Keywords: 42.75
    Repository Name: National Museum of Natural History, Netherlands
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  • 5
    facet.materialart.
    Unknown
    In:  Zoologische Mededelingen (0024-0672) vol.32 (1953) nr.3 p.31
    Publication Date: 2013-03-01
    Description: Eine Bestimmungssendung des Deutschen Entomologischen Institutes veranlasste mich, die Systematik der asiatischen Coenochilus zu studieren. Die Museen Leiden, Berlin und München und die Herren Frey, Haberäcker, Klapperich und van Nidek stellten mir ihr Material zur Verfügung; Herr Reichert des Museums Dresden und Herr Ruter des Museums Paris gaben bereitwillig Auskunft über Typen ihrer Museen. Ihnen alien sowie den Herren Prof. Dr. Sachtleben, Prof. Dr. Delkeskamp, Dr. C. de Jong, Dr. H. C. Blöte, Dr. Forster, H. Freude, P. Müller und St. von Breuning danke ich bestens für ihre Hilfe. Als Ergebnis meiner Studien veröffentliche ich hier die Beschreibung zweier neuer Arten und des ♂ von C. leopoldi Bourg. sowie eine aus der Arrow'schen Tabelle in der Fauna of British India weiterentwickelte Bestimmungstabelle aller asiatischen Arten. 1. Der Katalog von Junk-Schenkling Pars 72 aus 1921 ist auf Seite 366 f. durch folgende Arten zu ergänzen: assmuthi Wasmann, Wiener Ent. Zeit., vol. 37, 1918, S. 19. bifoveolatus Fairmaire, Ann. Soc. Ent. Fr., 1888, S. 344. leopoldi Bourgoin, Mem. Mus. Roy. H.N. Belg., 1933, Voyage Leopold, vol. IV fasc. 9, Col. II, S. 31. leveillei Nonfried, Berl. Ent. Zeit., 1891, S. 372, der nach Arrow kein Pilinurgus ist. obesus Wasmann, Wiener Ent. Zeit., vol. 37, 1918, S. 21. obscurus Westwood, Tijdsch. v. Ent., vol. 26, 1883, S. 62-65. platycerus Gerstäcker, von S. 368 des Kat. (1883). sumatranus Westwood, Tijdsch. v. Ent., vol. 26, 1883, S. 62-65. uncinatipes Moser, D. Ent. Zeit., 1915, S. 596.
    Keywords: 42.75
    Repository Name: National Museum of Natural History, Netherlands
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  • 6
    facet.materialart.
    Unknown
    In:  Zoologische Mededelingen (0024-0672) vol.32 (1953) nr.5 p.43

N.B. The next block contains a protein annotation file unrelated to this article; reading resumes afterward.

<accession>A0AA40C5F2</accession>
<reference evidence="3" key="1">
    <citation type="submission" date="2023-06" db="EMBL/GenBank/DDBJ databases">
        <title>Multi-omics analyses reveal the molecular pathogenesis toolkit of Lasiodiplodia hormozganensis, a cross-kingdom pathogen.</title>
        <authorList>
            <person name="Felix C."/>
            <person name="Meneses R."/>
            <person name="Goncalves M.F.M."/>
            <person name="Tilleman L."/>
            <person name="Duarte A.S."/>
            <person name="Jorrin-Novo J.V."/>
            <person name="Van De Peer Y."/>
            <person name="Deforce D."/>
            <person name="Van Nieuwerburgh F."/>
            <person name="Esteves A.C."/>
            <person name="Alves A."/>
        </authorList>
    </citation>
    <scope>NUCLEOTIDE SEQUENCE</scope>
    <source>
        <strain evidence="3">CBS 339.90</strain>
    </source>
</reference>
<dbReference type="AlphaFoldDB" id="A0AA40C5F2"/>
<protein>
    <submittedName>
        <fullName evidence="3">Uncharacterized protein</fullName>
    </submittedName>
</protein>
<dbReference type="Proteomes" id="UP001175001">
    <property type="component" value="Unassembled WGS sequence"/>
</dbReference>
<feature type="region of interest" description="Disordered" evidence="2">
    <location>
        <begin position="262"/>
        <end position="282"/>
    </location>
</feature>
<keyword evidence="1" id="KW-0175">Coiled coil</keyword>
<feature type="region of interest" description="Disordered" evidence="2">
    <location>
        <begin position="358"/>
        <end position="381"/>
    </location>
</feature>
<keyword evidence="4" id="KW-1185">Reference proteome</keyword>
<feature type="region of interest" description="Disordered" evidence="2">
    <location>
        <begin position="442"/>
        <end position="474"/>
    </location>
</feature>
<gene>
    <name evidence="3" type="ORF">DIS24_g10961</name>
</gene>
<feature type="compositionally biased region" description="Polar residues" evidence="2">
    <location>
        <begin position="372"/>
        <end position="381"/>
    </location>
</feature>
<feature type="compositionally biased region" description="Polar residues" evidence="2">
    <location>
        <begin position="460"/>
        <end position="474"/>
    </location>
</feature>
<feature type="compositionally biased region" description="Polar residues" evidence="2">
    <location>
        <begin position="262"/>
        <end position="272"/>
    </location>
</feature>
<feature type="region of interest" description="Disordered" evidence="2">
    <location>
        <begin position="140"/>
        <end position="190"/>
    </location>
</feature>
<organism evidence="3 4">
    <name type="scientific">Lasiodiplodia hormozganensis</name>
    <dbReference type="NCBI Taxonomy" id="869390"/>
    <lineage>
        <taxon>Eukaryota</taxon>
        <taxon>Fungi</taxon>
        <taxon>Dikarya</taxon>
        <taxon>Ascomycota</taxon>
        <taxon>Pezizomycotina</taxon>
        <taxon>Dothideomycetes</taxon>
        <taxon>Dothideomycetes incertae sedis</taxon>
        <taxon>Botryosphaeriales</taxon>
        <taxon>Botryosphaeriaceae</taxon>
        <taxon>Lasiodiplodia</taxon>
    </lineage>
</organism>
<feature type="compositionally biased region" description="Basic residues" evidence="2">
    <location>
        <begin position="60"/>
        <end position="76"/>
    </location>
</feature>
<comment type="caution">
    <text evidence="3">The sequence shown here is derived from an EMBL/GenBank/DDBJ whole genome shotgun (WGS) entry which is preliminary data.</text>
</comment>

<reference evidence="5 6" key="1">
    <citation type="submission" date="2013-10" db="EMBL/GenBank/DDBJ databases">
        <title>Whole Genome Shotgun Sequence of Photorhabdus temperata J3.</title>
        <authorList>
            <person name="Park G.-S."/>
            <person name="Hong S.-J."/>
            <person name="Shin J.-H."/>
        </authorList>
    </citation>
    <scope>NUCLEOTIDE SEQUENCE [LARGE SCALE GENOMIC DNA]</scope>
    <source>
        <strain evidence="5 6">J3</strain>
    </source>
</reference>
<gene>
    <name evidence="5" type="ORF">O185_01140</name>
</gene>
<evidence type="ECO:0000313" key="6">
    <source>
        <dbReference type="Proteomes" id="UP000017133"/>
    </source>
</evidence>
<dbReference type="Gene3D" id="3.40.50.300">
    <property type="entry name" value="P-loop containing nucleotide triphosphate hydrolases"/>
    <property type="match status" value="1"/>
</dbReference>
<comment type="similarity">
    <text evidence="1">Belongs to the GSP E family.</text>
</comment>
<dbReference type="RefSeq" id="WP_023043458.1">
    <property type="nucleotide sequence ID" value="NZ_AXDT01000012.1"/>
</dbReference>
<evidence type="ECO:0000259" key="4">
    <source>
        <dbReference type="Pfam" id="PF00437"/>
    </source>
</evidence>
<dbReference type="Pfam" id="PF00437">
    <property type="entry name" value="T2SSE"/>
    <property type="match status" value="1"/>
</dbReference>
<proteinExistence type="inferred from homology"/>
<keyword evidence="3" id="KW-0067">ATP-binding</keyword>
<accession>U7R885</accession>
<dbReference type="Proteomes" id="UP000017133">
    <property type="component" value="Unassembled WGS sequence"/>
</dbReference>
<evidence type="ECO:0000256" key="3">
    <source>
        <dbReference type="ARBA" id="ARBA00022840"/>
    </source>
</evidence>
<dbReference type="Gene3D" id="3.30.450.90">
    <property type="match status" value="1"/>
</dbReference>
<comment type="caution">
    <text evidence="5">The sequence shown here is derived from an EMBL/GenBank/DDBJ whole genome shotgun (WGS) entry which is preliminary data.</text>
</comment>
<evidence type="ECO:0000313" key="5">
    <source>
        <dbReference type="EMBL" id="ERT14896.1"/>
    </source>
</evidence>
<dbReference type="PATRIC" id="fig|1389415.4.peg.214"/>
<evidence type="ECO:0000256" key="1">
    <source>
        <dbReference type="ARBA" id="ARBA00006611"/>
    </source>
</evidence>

Publication Date: 2013-03-01
    Description: Some time ago I was asked to identify a fossil coleopteron which had been found in the drill cuttings of an oil well in the Southern part of Sumatra. As the fossil is only a few millimetres long it may be mentioned as an amazing fact that so small an object has been found during rather rough work like oil drilling. The details of the locality as given by Mr. A. Wright Jr. of the N.V. Standard-Vacuum Petroleum Maatschappij are as follows: "The well is one of our Kaja wells, a wildcat well located 3.3 kilometres N. 300 E. from the northeast edge of the Djirah oilfield. The drill cutting was obtained from a depth of 1930 feet subsea. Although, in drill cuttings, there is a certain measure of uncertainty as to the exact level of derivation, we have sufficient evidence to be sure that the fossil actually derives from this depth. The age is Tertiary-e; it occurs below beds of Baturadja stage age, but 200 feet above a lepidocyclina-bearing horizon. The fossil occurs in a shale interval of a formation which is generally non-fossiliferous; conditions were presumably marine, but either oligotrophe or toxic; the water at the time of deposition was shallow." The fossil is pyritized, dark bronze-greyish in colour. It is nearly free from substrate, though in some crevices a light grey, rather soft, somewhat fattish substance is found which can be taken away rather easily. The fossil was sent to the Rijksmuseum van Natuurlijke Historie at Leiden, mounted in a small box on a slide, pasted to the bottom with tragacanth. During the studies it was left in the small box, and kept in an exsiccator to preserve the fossil against deterioration by atmospheric influence.